Mother of toddler who was 'at death's door' in January urges policy makers to legalise medicinal cannabis

Mother of toddler who was 'at death's door' in January urges policy makers to legalise medicinal cannabis
Noreen O'Neill with her son Michael. Pic: Denis Minihane.

By Olivia Kelleher

The mother of a toddler who suffers from intractable seizures is pleading with the "invisible decision makers" in the Health Products Regulatory Authority (HPRA), to legalise medicinal cannabis as a matter of urgency.

Mother of one, Noreen O'Neill, who lives in Wilton in Cork has a two-year-old son, Michael, who she says has gone from "death's door" to riding a horse since he started taking CBD oil the legal less potent form of medicinal cannabis. However, it is anticipated that he will require the THC form of medicinal cannabis which is not legal in this country.

Noreen says prior to giving Michael medicinal cannabis he had lost his ability to sit up, reach, roll, smile, or lift his arms, legs or head. The toddler was unable to swallow and was fed through his nose after nine pharmaceutical treatments had failed him.

Ms O'Neill said that Michael had such a violent reaction to one pharma drug that he went in to respiratory distress on a flight home from New York last year.

She said: "The United Airlines flight on which we were travelling had to be diverted to Newfoundland, Canada, as Michael went into respiratory distress half an hour into the flight. While Michael’s seizures had been very good on this drug, he had been silently aspirating his milk, as the muscles in his swallow phase were limp due to the drug and he was unable to close off his airway."

Noreen said the life of her son was saved because by divine intervention the plane was like a "flying hospital."

"A GP from Limerick, Dr Marina O’Malley, her husband Paddy, a surgeon, an American paediatric nurse, and an American intensive care doctor along with his colleagues were sitting in a ring around us, and directly behind my seat, an asthmatic man, whose inhaler they used along with a plastic bag as a makeshift mask, to open Michael’s airway."

"I don’t remember much of the detail other than retching at what was happening, screaming at the cabin crew to release the medical bag and land the plane. We landed in a town called Gander, I didn’t even know

what country we were in until we were sworn in to Canada on the steps of the plane.

"Paramedics whipped Michael off the plane, and my sister and I were escorted by the highway patrol police after the ambulance to the local hospital. It was chaos."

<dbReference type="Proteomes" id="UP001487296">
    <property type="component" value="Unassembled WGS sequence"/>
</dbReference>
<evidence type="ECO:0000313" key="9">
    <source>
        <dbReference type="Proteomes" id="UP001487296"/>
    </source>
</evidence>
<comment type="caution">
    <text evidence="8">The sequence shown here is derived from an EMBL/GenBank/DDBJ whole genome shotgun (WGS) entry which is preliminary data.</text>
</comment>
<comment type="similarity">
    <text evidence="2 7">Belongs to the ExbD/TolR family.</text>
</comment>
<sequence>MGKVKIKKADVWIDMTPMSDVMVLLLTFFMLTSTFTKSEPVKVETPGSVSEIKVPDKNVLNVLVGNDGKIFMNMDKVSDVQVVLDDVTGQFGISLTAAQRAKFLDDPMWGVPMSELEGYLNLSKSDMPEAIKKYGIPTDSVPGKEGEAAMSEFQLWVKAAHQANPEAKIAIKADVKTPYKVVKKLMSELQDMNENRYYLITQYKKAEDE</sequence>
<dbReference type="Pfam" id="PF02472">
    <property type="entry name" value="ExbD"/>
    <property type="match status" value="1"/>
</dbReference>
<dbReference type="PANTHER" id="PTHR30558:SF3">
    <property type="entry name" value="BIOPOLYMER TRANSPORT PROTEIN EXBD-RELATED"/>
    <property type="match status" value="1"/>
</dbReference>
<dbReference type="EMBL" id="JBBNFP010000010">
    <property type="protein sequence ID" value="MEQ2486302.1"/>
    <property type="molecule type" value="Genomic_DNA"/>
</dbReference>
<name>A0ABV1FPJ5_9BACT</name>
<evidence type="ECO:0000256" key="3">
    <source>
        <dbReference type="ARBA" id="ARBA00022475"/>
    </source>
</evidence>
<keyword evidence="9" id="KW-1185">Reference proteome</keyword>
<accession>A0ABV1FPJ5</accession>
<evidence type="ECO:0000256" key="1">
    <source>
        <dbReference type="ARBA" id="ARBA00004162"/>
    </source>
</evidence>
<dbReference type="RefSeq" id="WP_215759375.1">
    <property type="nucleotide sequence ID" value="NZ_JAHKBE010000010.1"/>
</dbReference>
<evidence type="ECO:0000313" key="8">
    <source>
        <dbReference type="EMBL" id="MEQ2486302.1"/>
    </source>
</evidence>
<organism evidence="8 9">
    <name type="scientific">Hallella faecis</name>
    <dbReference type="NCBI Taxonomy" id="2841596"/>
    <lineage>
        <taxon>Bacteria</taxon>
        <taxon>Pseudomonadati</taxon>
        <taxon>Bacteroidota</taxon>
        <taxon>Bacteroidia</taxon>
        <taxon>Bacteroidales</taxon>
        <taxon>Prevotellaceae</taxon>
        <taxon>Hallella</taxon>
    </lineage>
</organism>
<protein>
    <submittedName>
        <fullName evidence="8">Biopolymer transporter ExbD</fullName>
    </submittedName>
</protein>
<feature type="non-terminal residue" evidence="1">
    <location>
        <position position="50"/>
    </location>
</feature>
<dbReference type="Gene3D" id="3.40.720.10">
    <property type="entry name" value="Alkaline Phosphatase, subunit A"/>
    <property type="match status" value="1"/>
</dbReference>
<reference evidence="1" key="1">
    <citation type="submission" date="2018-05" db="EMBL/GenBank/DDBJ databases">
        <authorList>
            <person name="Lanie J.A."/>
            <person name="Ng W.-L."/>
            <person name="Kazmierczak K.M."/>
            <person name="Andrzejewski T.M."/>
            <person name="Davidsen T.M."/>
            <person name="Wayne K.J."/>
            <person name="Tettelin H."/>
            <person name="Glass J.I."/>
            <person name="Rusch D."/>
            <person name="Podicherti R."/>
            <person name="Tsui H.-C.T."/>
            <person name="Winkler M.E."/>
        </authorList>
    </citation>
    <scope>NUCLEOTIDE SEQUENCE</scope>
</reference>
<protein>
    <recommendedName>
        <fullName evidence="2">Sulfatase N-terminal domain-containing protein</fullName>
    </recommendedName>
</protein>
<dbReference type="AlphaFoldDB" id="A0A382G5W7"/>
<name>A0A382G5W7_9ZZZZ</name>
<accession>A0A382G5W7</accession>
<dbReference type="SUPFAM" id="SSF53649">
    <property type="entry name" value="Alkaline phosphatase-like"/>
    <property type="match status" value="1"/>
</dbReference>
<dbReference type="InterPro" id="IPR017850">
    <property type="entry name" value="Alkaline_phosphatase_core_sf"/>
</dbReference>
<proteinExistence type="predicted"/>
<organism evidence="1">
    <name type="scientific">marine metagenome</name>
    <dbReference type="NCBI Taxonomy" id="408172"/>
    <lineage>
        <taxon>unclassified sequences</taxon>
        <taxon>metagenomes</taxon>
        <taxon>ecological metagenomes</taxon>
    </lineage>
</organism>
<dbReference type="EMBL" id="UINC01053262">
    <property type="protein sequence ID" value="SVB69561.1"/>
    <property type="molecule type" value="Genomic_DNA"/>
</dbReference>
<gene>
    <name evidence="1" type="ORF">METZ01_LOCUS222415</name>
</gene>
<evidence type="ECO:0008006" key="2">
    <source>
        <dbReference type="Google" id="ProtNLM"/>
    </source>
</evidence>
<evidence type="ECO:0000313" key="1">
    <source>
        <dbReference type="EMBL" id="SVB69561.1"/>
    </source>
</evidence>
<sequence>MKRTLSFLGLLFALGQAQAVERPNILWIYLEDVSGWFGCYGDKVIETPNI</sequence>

Michael was admitted to hospital on January 3, 2018, to begin anti-convulsant number ten. He was averaging up to 15 seizures a day. Noreen decided to personally administer CBD oil to him January 5 and he was seizure free three days later.

She said: "I told Minister Harris I believed CBD would lead him to have this tube removed before his second birthday on August 31st, and on August 23rd last, he was officially extubated. He has not had a single acute

hospital admission since his first dose. While this, along with the removal of his feeding tube, has saved the HSE multiple thousands, the financial cost to me as his sole-carer, has been colossal.

"Thousands of euros to date I have dispensed on private therapy to retrieve what that year cost him developmentally, not to mention the cost of meeting his ever-increasing dose of CBD oil, as he grows. This currently stands at approximately €400 per month. "

Noreen says several families who contacted her after she highlighted Michael's experience of CBD oil are now living life without seizures.

She said: "These were children who had been blue-lighted multiple times to hospitals and spent months in hospital beds, enduring ferocious and unrelenting seizures and drug-induced side-effects.

"We demand country-wide access to medicinal cannabis through our doctors on the Long-Term Illness Scheme and General Medical Services Scheme. We demand that no further delay be allowed by logistical negotiations between the HPRA and potential pharmaceutical distributors here."

She maintains that ‘standard anti-convulsant medications’ and ‘standard anti-emetic regimens’ should be removed from any and all qualifying requirements for access to medicinal cannabis and that such decisions be taken between doctor and patient, not state officials.

She said: "I have said in previous correspondence to Minister Harris, and now I say it to each official of the HPRA; there will be no let-up in our efforts to secure this life-changing medicine for our children. Our

backs are to the wall.

"We have tried and failed every other option. We cannot and will not stop pursuing every avenue to obtain what our children need to stay alive."

Ms O'Neill said that Michael is at risk of developmental delays unless they are granted a licence for THC to treat his condition which is called bilateral frontal polymicrogyric. It involves him having too many folds on the frontal lobes of his brain.

Noreen has taken leave from her job as a teacher in Kerry in order to care full time for her son. She and Michael moved to Kerry so that they could be closer to CUH in the event of an emergency.

She has set up a petition seeking the legalisation of medicinal cannabis.

The Department of Health has previously said that the decision to prescribe or not prescribe any treatment, including cannabis treatment, for an individual patient is strictly a decision for the treating clinician, in consultation with their patient and that Minister for Health has no role in this clinical decision-making process.

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